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Int. J. Mol. Sci. 2016, 17(12), 1982; doi:10.3390/ijms17121982

Emerging Non-Canonical Functions and Regulation by p53: p53 and Stemness

1
Department of Microbiology and Immunology, Indiana University School of Medicine, Indianapolis, IN 46202, USA
2
Department of Pediatrics, Herman B Wells Center for Pediatrics Research, Indiana University School of Medicine, Indianapolis, IN 46202, USA
3
Department of Biochemistry and Molecular Biology, Indiana University School of Medicine, Indianapolis, IN 46202, USA
*
Author to whom correspondence should be addressed.
Academic Editor: Tomoo Iwakuma
Received: 29 September 2016 / Revised: 10 November 2016 / Accepted: 15 November 2016 / Published: 26 November 2016
(This article belongs to the Special Issue Emerging Non-Canonical Functions and Regulation of p53)
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Abstract

Since its discovery nearly 40 years ago, p53 has ascended to the forefront of investigated genes and proteins across diverse research disciplines and is recognized most exclusively for its role in cancer as a tumor suppressor. Levine and Oren (2009) reviewed the evolution of p53 detailing the significant discoveries of each decade since its first report in 1979. In this review, we will highlight the emerging non-canonical functions and regulation of p53 in stem cells. We will focus on general themes shared among p53’s functions in non-malignant stem cells and cancer stem-like cells (CSCs) and the influence of p53 on the microenvironment and CSC niche. We will also examine p53 gain of function (GOF) roles in stemness. Mutant p53 (mutp53) GOFs that lead to survival, drug resistance and colonization are reviewed in the context of the acquisition of advantageous transformation processes, such as differentiation and dedifferentiation, epithelial-to-mesenchymal transition (EMT) and stem cell senescence and quiescence. Finally, we will conclude with therapeutic strategies that restore wild-type p53 (wtp53) function in cancer and CSCs, including RING finger E3 ligases and CSC maintenance. The mechanisms by which wtp53 and mutp53 influence stemness in non-malignant stem cells and CSCs or tumor-initiating cells (TICs) are poorly understood thus far. Further elucidation of p53’s effects on stemness could lead to novel therapeutic strategies in cancer research. View Full-Text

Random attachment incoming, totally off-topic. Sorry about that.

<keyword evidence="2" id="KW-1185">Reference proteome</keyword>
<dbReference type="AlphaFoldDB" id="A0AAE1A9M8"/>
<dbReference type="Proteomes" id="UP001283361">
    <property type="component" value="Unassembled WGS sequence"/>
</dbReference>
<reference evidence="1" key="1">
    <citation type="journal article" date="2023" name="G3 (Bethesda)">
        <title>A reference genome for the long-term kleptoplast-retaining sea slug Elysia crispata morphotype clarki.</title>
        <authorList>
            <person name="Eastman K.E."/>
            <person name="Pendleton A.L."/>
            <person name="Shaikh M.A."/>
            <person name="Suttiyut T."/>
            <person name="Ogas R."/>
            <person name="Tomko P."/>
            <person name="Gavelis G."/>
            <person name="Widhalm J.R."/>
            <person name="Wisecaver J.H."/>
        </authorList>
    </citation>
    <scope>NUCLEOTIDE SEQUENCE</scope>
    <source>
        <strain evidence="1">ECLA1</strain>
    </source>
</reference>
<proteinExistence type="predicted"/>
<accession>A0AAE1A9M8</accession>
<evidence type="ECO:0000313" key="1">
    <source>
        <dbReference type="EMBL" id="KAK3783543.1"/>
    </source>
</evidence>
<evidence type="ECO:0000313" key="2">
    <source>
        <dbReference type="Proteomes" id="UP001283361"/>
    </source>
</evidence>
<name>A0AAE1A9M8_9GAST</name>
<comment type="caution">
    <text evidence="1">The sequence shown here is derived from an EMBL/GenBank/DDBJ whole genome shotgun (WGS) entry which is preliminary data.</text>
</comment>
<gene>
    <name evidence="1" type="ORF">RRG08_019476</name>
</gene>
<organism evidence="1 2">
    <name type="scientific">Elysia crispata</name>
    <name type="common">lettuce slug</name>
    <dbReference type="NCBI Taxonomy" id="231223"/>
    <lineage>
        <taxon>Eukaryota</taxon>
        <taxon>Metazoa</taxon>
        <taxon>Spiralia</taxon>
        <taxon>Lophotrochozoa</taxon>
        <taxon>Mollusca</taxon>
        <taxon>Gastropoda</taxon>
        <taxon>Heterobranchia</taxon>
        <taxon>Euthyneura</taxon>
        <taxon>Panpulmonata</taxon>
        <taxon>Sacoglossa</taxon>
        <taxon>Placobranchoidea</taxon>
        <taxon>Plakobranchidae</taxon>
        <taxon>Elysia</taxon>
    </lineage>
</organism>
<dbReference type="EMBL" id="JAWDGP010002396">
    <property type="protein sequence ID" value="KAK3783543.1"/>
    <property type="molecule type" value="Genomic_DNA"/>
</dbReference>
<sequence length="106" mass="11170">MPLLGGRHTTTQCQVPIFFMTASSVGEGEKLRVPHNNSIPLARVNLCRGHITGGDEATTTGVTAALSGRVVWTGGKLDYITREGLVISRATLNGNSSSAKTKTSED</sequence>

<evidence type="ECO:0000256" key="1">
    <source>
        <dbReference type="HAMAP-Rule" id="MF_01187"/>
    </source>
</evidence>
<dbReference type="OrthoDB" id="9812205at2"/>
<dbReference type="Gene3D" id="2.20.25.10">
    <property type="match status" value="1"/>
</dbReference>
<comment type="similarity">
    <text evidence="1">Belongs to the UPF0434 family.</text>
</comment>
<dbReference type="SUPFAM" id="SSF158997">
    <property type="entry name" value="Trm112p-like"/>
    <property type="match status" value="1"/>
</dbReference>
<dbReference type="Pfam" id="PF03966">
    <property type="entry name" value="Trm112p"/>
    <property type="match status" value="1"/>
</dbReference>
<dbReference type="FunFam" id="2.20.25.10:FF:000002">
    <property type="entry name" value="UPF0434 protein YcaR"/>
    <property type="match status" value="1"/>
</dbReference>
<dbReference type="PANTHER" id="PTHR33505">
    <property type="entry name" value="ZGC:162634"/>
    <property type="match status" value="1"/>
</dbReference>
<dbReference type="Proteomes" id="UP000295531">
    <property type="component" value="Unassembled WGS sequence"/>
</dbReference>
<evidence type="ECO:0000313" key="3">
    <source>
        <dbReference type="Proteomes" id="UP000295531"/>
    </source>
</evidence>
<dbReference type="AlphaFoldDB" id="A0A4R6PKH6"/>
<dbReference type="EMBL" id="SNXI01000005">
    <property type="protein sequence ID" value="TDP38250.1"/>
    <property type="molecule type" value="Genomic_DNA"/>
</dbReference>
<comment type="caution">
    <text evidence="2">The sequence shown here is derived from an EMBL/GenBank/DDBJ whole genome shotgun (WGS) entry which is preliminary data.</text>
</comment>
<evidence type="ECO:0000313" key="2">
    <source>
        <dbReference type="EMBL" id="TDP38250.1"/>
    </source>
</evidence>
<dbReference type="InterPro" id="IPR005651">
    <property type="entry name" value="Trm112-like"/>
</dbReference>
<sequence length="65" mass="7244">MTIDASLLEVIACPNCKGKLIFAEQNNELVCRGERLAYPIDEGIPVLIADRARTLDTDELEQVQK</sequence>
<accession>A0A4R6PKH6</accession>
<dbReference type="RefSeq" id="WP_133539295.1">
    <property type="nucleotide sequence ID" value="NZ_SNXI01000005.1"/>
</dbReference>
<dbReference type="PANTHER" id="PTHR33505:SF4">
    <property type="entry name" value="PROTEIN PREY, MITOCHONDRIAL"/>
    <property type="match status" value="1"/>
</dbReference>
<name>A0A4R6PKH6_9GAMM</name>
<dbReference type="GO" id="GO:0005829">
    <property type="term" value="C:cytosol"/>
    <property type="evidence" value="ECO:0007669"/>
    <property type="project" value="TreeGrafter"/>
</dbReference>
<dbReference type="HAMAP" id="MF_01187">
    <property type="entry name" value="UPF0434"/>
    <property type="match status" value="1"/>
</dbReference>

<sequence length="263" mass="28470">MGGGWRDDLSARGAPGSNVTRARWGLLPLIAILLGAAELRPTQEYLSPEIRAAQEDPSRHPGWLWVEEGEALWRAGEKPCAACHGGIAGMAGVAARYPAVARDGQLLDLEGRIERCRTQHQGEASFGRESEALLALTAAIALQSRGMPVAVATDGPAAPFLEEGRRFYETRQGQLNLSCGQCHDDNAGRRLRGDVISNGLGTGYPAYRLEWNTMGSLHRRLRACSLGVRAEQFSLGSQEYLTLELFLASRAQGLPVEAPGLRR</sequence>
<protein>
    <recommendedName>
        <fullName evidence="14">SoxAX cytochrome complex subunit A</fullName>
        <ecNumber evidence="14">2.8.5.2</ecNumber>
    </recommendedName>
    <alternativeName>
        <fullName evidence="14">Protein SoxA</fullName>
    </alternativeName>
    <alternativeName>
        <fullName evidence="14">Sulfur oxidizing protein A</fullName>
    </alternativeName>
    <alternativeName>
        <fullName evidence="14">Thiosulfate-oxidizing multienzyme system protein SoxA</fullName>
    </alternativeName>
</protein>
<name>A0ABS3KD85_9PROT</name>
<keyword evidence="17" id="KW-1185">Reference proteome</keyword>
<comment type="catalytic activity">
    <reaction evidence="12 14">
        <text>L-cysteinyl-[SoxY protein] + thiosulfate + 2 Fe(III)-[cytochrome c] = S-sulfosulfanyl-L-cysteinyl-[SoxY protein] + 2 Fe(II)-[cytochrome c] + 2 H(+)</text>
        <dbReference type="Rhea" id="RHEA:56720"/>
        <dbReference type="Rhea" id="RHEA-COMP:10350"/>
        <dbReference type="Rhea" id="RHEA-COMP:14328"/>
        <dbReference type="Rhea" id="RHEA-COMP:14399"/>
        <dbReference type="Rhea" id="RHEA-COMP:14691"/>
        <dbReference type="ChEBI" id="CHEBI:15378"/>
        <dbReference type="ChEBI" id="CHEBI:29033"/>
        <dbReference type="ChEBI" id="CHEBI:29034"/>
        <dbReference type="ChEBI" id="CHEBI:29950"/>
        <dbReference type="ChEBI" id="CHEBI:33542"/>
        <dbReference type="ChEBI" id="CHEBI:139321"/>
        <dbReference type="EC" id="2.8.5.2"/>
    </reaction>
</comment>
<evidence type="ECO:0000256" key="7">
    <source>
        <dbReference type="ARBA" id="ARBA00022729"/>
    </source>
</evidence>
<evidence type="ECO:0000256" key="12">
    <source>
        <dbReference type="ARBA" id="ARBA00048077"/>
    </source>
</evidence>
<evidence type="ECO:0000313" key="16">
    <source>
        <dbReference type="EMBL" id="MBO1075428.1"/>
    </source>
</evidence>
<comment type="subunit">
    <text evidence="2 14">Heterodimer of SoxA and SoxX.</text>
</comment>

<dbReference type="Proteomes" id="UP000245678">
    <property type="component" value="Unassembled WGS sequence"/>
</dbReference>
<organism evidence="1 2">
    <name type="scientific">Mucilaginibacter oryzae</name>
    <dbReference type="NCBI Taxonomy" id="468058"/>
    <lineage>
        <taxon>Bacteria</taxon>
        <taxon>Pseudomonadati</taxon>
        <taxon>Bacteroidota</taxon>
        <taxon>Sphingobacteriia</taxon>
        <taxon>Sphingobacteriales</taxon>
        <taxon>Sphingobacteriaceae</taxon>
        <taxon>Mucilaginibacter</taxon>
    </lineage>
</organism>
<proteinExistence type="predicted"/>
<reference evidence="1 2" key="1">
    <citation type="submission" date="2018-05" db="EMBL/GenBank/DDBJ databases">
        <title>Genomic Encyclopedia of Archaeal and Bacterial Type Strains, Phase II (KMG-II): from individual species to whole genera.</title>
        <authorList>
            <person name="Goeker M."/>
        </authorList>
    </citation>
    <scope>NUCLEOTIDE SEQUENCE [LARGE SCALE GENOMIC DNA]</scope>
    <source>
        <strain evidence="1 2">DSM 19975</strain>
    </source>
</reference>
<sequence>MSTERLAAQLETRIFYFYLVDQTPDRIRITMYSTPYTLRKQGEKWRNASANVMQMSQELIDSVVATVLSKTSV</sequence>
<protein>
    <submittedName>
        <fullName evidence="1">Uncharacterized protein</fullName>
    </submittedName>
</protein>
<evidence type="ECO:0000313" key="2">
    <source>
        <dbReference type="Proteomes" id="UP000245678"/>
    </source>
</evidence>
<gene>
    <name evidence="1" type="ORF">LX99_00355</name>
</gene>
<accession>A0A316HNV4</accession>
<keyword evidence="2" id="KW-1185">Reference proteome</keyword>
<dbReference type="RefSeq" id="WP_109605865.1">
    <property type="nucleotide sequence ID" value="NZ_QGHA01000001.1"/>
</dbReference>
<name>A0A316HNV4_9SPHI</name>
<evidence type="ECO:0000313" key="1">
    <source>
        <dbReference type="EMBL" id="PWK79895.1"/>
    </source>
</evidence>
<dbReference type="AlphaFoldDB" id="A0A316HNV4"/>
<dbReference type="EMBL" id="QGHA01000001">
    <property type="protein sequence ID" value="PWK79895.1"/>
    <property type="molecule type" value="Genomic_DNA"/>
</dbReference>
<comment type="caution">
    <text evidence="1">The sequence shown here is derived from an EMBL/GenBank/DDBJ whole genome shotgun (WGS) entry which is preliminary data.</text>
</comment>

Keywords: p53; mutant p53; normal stem cells; cancer stem cell (CSC); translational modifications; survival; colonization; Mdm2; non-canonical function; niche; regulation p53; mutant p53; normal stem cells; cancer stem cell (CSC); translational modifications; survival; colonization; Mdm2; non-canonical function; niche; regulation
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This is an open access article distributed under the Creative Commons Attribution License which permits unrestricted use, distribution, and reproduction in any medium, provided the original work is properly cited. (CC BY 4.0).

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Olivos, D.J.; Mayo, L.D. Emerging Non-Canonical Functions and Regulation by p53: p53 and Stemness. Int. J. Mol. Sci. 2016, 17, 1982.

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